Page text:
If the patient suffers from bleeding problems, doctors suggest an angiography to know the exact location of bleeding.

Other common tests performed on Diverticulosis patients include Computerized Tomography (CT) scan, MRI and Abdominal Ultrasound.

However, a complete diagnosis of Diverticulosis is done by taking the patient’s medical history into account. Doctors also try to know about the diet habits of the sufferer to offer a comprehensive treatment.

Diverticulosis Treatment

The treatment for Diverticulosis does not involve any medicinal cure unless the case is severe. Doctors treat mild Diverticulosis problems with dietary modifications and supplements. A high fiber diet is advised to such patients. Fiber supplements like Serovera AMP 500, Hydrocil or Metamucil are commonly offered as a cure. If the patients suffer from abdominal pain or bloating, anti-spasmodic drugs like Donnotal, Bentyl, Librax or Levsin are used for Diverticulosis cure.

photos of DiverticulosisPicture 3 - Diverticulosis Picture
Source – galeon

If the patient develops Diverticulitis, immediate bed rest is needed. The colon needs relaxation for relief. In severe cases, hospitalization is required. Intravenous antibiotics are provided to let the patient make a fast recovery. But if the abdominal pain or bleeding refuses to stop, surgery for Diverticulosis patients often becomes necessary. Diverticulosis surgery involves removing the affected part of the colon and rejoining the healthy ends.

Diverticulosis Diet Food

The diet for Diverticulosis patients essentially comprises of high-fiber foods. Fiber-rich foods keep the stool soft. This lets the stool pass easily through the intestine. It reduces pressure on the colon walls and lowers Diverticulosis symptoms. Some common foods rich in fiber are:

  • Breads
  • Cereals
  • Beans
  • Fruits – Apples, pears, raspberries and stewed prunes.
  • Vegetables – Potato with skin, green peas, spinach, turnip greens and winter squash.

Diverticulosis patients suffering from constipation are also advised bran as a cure. Sufferers should ideally drink at least 3 to 5 glasses of water or other liquids.

Diverticulosis Foods to Avoid

Some of the foods to avoid for Diverticulosis sufferers include :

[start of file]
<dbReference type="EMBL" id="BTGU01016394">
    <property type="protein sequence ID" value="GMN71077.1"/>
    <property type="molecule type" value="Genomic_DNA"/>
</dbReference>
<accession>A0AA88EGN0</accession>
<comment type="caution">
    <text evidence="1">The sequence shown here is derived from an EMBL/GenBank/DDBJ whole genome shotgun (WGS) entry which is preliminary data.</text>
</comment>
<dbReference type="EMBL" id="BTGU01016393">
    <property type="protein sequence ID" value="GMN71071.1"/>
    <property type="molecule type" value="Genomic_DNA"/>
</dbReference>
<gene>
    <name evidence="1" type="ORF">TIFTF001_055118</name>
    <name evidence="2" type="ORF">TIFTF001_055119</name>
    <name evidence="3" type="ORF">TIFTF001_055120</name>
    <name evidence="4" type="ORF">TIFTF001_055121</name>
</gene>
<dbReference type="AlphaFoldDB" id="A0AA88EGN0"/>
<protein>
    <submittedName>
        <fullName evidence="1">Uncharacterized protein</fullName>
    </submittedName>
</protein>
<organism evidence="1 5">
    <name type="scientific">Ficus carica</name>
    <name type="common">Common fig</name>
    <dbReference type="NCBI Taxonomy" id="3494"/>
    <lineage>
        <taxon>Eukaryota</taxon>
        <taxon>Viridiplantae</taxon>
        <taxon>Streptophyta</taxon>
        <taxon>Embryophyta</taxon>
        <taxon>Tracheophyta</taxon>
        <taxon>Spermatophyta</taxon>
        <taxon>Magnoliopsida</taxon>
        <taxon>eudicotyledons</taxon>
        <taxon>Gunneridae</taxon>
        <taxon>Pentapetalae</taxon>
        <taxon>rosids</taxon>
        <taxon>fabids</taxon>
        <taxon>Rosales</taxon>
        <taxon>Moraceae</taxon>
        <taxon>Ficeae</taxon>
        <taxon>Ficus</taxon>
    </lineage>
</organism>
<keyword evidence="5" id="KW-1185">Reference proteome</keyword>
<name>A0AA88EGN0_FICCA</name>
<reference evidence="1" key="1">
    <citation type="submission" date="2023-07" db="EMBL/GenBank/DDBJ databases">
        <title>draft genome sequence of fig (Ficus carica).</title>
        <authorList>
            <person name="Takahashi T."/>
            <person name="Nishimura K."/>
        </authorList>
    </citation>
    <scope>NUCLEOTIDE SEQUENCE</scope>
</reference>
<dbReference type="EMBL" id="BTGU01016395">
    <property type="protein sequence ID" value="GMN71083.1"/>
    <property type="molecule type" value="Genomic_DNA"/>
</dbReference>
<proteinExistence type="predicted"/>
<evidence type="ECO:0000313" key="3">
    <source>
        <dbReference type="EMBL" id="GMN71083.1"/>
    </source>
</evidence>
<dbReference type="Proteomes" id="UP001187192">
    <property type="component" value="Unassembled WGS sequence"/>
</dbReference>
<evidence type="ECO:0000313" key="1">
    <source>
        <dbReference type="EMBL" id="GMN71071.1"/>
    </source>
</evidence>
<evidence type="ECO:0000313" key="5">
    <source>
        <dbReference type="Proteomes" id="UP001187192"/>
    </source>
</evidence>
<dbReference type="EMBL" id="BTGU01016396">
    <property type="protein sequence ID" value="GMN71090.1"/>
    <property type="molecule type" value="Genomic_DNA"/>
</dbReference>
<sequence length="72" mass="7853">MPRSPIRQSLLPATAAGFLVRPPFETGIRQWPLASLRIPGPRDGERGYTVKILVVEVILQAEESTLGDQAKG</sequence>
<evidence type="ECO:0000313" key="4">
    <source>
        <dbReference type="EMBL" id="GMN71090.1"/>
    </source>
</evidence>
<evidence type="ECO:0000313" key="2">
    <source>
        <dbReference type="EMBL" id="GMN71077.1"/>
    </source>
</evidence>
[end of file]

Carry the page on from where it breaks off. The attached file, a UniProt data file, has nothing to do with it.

• Fruits – Raw and dried fruits, berries and raisins.
  • Prune Juice
  • Cruciferous vegetables like cauliflower, cabbage, broccoli etc.
  • Nuts and seeds
  • Celery
  • Corn

Diverticulosis diet also excludes alcohol and extremely hot or cold fluids. These irritate the bowel and aggravate symptoms. Foods containing indigestible roughage should be kept out from the diet for Diverticulosis patients.

Diverticulosis Pictures

Diverticulosis photosDiverticulosis
Picture 4 – Diverticulosis Photo                     Picture 5 – Picture of Diverticulosis
Source – liveblood                                                           Source – endowsec

Diverticulosis is a complicated intestinal problem. Go through some of the pictures provided here to get a clear idea about the colon disorder that causes this common ailment.

Reference :
www.nlm.nih.gov/medlineplus/ency/article/000257.htm
en.wikipedia.org/wiki/Diverticulosis
www.medterms.com/script/main/art.asp?articlekey=3083
www.healthscout.com/ency/68/170/main.html

Published on December 4th 2010 by  under Digestive System.
Article was last reviewed on 3rd September 2011.

2 Responses to “Diverticulosis – Symptoms, Causes, Diagnosis, Diet, Treatment and Surgery”

  1. Margaret says:

    I was diagnosed with diverticulosis then diverticulitis. I was told with my last CT scan that they saw diverticulosis but the infection was gone. I’m on vacation and still have some pain and today some burning which is located on the lower right side of my abdomen. I will call my Dr. tomorrow but wonder if anyone can tell me if they think I need antibiotics. I don’t feel sick like before but do you think another infection is present? I’m a little worried. I don’t want to have another CT scan while on vacation. I am scheduled in a few weeks for a colonoscopy. Should I wait for that. Any help would be appreciated. Thank you.